Astronaut Sam Bell has a quintessentially personal encounter toward the end of his three-year stint on the Moon, where he, working alongside his computer, GERTY, sends back to Earth parcels of a resource that has helped diminish our planet's power problems.
In 2074, when the mob wants to get rid of someone, the target is sent into the past, where a hired gun awaits - someone like Joe - who one day learns the mob wants to 'close the loop' by sending back Joe's future self for assassination.
London, 2027. In this dystopian world, humans have been incapable of reproducing for eighteen years for an unknown reason, meaning the imminent extinction of the species. Britain is the one remaining civilized society on the planet, which has resulted in people wanting to immigrate there. As such, it has become a police state in order to handle the immigrants, who are placed into refugee camps. Lowly government bureaucrat Theo Faron, once an activist, is approached by the Fishes, deemed a terrorist group, led by his ex-wife Julian Taylor, who he has not seen in close to twenty years, their marriage which disintegrated following the death of their infant son Dylan during the 2008 flu pandemic. Although the Fishes did use terrorist means in their on-going revolution against the state in the fight for immigrant rights, Julian vows that they now garner support solely by speaking to the people. What she wants is for Theo to use his connections to get transit papers for a young immigrant ...Written by
At both the outer and inner gate of the camp (start and end of bus trip) the bus passes underneath a signpost reading "HOMELAND SECURITY - BEXHILL REFUGEE CAMP". Though located far from one another the signposts look exactly the same - down to every spot and mark of the heavily applied artificial weathering. See more »
Day 1,000 of the Siege of Seattle.
The Muslim community demands an end to the Army's occupation of mosques.
The Homeland Security bill is ratified. After eight years, British borders will remain closed. The deportation of illegal immigrants will continue. Good morning. Our lead story.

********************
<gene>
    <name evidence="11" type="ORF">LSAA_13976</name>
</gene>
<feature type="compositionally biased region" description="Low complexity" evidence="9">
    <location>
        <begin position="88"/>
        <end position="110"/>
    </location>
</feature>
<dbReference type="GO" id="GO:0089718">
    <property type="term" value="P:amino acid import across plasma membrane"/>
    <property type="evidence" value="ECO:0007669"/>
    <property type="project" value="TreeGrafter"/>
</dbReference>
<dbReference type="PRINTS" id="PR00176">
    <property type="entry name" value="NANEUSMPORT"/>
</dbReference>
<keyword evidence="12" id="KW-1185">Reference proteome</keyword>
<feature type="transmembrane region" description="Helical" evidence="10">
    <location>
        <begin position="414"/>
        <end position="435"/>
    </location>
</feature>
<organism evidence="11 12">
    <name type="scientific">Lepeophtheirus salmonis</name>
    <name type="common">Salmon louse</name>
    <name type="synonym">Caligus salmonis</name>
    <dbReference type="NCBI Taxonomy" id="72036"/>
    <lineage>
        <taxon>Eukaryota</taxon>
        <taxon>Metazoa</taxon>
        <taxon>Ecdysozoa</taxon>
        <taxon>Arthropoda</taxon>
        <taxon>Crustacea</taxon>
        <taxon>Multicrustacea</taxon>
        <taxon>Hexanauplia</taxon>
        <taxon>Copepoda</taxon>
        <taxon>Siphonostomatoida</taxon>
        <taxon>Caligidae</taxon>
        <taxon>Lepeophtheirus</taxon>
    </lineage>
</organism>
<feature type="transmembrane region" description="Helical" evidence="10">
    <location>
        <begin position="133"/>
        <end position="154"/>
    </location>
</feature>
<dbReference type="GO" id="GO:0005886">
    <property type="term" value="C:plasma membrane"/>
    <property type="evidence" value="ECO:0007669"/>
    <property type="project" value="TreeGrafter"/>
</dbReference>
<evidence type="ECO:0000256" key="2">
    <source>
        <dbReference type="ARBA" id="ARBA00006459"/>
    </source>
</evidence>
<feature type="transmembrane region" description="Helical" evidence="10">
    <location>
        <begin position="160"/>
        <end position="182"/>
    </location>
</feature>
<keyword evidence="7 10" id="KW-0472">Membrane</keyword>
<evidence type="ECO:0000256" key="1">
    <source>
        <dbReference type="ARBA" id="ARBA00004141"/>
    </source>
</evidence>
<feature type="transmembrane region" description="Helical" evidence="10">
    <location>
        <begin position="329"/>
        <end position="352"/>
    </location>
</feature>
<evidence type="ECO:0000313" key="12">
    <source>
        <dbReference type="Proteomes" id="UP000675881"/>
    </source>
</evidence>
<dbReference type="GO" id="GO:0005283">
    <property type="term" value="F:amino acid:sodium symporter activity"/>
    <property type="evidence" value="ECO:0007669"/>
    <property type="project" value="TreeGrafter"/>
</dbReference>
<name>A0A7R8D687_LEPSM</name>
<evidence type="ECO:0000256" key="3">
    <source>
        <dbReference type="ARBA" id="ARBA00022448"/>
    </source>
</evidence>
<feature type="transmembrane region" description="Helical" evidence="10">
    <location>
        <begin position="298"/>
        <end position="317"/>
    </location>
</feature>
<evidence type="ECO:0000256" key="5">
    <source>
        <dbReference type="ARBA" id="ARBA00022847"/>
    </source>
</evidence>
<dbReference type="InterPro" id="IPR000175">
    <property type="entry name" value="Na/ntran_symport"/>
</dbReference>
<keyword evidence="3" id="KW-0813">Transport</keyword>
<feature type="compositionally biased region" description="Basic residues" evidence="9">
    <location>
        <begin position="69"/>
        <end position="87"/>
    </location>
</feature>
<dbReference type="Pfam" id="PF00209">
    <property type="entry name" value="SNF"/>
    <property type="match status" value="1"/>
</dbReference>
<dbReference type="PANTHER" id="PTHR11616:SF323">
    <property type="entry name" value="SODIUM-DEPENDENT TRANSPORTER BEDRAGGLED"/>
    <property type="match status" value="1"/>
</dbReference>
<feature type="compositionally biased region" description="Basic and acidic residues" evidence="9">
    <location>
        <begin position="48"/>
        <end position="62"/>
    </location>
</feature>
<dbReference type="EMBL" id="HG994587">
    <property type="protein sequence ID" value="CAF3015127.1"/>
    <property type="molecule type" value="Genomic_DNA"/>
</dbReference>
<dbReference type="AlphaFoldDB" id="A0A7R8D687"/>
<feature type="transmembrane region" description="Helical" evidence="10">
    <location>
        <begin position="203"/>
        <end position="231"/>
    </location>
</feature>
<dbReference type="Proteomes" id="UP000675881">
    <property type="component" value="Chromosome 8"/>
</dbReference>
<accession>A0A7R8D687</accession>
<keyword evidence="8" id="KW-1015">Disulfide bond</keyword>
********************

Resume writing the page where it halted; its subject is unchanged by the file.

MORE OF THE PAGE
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At the very end, one can read "Shanti, Shanti, Shanti" with children shouting and laughing on the soundtrack, which can be heard repeatedly throughout the end credits. This is the last line of T.S. Eliot's 1922 poem "The Wasteland." "Shanti" means "peace" in Sanskrit. See more »
A gut-wrenching look at an all too possible future - but also an immensely entertaining thrill ride featuring some of the best cinematography you'll ever see
I first saw 'Children of Men' when it came out, 10 years ago, and while I liked it a lot, I kind of forgot about it soon. At the time, it failed to resonate with me on a deeper level - which in hindsight I find astounding.
Last month, a decade later almost to the day, I suddenly felt the urge to revisit the film (because it was mentioned in an article about "long takes"), and upon re-watching it, it just blew my mind. This film is so, so, good!
It not only manages in many aspects to be the most prophetic - and most shockingly realistic - sci-fi film I have ever seen: it achieves that feat with a level of style and through such an abundance of fantastic creative choices and innovative camera techniques that I was simply left in awe.
I was forced to conclude that this film was a visionary piece of art (and how that fact had eluded me the first time around I couldn't - and still can't - explain). It's a cinéphile's dream come true; it's a masterpiece in the true sense of the word.
'Children of Men' is a gut-wrenching look at an all too possible future, but it also works as a heart-stopping, adrenaline-rush-inducing piece of entertainment featuring some of the most breathtaking camera work you'll ever see.
The performances are flawless. The artwork, the production design, the music; I could go on and on: this is one of those few real masterworks where everything just comes together right. And I believe the final 30 minutes of the film rank among the finest achievements in the history of Cinema. Period.